Along with the documented ‘R9-Arms’ pistol, another previously unknown 9 mm submachine gun (‘machine pistol’) has been seized in significant numbers from organised crime groups in various European countries, most notably Italy and the United Kingdom. These new weapons are deceptively marked ‘Intratec TEC-9,’ which is inscribed to a professional standard. Given that it only bears a cursory resemblance to its namesake, this appears to be a marketing ploy to increase the weapon’s credibility and street value.
The weapon appears to integrate several parts from the Croatian made Zagi M-91 submachine gun, itself a ‘modernised’ copy of the British 9 mm STEN gun which was produced during the 1991 Croatian War of Independence. This new weapon, however, appears to have been purpose-built rather than modified from the M-91, with its cocking handle guide on the left side of the receiver as opposed to the right. It also uses a more compact trigger group, housed in an identical but shortened MP5-style plastic grip. The similarity to the M-91 suggests that individuals with prior experience of its manufacture, or at least access to a surplus of original components, may be involved with production of these new pistols.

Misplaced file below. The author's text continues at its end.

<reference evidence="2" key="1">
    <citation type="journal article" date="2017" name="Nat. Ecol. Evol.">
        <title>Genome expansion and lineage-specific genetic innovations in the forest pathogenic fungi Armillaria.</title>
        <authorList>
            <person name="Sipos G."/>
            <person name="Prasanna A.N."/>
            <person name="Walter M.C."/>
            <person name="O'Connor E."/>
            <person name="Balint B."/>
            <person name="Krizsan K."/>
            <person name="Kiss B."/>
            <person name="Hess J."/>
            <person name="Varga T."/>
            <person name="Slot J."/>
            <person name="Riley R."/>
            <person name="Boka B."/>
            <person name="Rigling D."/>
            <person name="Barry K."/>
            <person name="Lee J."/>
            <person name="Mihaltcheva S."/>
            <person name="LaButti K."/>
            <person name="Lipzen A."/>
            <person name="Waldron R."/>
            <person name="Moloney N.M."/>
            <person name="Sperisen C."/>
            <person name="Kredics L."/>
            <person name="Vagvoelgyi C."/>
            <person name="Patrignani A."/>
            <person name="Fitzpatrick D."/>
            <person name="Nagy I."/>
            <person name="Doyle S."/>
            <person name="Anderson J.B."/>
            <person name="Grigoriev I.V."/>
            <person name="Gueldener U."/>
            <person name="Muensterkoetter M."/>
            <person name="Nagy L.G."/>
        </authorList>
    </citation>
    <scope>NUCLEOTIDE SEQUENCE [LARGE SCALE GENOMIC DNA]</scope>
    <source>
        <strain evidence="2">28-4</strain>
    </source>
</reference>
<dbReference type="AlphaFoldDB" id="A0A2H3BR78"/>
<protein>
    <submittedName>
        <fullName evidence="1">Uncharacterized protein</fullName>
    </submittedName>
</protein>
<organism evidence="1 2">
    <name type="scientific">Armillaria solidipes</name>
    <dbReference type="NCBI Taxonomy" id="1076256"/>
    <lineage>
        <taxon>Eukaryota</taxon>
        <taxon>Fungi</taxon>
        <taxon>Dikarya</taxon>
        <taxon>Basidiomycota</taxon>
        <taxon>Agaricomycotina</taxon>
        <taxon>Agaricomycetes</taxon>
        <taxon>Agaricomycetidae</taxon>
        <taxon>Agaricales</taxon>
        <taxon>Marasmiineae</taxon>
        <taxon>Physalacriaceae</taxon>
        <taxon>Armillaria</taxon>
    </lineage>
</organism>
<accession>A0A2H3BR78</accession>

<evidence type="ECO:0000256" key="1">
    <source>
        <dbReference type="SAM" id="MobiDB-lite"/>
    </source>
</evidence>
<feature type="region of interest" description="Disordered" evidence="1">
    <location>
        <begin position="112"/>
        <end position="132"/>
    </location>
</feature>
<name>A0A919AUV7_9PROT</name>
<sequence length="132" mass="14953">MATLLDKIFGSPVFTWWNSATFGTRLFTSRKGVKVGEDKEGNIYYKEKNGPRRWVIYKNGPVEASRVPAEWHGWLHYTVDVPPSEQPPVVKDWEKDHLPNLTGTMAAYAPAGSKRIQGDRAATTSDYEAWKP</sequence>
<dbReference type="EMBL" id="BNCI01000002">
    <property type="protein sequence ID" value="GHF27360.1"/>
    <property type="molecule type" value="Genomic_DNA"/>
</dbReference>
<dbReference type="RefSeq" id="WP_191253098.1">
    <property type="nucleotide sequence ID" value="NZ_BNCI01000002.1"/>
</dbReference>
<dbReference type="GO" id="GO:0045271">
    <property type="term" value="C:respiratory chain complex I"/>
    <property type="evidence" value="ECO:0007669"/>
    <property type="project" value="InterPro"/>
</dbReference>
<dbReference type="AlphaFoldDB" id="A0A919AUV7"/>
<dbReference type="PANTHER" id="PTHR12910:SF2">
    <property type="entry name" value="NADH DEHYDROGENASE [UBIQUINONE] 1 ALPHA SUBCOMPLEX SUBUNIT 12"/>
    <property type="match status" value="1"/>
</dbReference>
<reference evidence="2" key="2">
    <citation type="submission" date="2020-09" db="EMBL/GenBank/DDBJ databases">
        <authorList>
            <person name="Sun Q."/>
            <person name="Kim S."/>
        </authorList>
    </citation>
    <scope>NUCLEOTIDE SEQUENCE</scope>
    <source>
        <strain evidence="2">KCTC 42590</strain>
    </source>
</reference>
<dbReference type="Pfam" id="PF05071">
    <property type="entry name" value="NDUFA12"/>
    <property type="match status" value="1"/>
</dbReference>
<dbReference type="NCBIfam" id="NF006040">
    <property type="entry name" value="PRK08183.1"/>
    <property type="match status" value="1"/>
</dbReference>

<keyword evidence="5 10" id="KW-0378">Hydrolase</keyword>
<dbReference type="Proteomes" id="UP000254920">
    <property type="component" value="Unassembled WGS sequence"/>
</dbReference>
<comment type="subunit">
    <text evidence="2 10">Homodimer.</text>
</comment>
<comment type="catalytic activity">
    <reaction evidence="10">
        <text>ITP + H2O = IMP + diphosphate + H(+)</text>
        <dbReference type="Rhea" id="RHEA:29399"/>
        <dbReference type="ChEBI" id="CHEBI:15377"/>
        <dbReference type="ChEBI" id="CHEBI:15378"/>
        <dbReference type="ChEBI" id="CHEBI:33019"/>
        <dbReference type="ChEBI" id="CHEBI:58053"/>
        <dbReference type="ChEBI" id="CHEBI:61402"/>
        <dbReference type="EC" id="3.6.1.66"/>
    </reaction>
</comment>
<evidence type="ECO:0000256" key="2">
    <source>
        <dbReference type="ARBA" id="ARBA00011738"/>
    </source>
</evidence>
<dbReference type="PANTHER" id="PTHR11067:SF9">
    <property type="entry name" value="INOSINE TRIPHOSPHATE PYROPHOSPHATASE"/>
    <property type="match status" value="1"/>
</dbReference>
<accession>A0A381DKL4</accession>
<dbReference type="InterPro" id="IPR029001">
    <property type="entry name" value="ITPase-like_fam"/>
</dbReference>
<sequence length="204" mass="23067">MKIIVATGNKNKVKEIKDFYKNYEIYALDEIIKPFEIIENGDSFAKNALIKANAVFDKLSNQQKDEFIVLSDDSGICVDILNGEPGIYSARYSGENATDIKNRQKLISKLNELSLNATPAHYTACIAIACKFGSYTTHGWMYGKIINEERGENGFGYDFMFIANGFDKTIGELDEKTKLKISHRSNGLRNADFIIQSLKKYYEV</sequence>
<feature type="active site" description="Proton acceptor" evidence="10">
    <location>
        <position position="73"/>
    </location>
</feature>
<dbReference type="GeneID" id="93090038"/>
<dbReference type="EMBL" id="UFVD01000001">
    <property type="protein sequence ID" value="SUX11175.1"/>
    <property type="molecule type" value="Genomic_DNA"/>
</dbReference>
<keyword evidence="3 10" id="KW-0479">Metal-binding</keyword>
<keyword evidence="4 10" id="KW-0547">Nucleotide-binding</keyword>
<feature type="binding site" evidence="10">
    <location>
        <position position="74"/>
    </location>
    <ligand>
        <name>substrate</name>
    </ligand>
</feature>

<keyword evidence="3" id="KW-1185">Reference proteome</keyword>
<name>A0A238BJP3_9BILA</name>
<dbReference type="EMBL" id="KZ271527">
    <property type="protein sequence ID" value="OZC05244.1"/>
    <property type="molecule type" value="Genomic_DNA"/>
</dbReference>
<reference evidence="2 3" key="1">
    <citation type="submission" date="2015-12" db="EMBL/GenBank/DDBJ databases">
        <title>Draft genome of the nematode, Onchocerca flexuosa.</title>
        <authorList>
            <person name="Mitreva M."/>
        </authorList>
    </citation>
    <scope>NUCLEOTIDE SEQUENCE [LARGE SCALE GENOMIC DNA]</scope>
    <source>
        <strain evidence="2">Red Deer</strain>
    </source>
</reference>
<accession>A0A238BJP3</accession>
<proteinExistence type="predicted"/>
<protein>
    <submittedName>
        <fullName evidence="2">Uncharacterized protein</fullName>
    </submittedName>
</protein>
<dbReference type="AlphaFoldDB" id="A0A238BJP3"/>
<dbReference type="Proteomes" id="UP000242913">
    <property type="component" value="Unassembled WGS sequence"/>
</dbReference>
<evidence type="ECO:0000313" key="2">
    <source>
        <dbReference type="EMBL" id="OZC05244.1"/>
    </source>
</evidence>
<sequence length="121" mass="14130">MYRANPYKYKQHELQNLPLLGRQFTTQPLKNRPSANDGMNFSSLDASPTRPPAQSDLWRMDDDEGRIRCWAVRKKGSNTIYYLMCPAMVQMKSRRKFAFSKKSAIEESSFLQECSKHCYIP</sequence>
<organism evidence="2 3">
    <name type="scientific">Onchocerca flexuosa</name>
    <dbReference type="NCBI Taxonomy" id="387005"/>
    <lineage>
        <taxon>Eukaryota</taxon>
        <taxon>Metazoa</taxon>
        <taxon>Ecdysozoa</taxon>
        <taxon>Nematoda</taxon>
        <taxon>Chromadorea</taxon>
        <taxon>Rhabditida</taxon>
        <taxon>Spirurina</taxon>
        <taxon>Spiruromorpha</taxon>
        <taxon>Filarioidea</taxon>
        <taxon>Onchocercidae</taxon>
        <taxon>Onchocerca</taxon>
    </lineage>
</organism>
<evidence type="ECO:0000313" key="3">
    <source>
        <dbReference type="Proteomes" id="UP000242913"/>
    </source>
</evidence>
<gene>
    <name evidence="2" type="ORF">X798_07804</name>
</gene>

The magazine well appears to be the same as that of the M-91, but with a different magazine release catch, positioned much lower. It accepts an UZI type magazine, likely from the Croatian Pleter 91 SMG which uses a near copy. Rather than having a large recoil spring, a smaller diameter spring on a guide rod rides inside the bolt for maximum compactness. There appear to be at least two different sized variations in circulation.
This article is courtesy of Armament Research Services (ARES). www.armamentresearch.com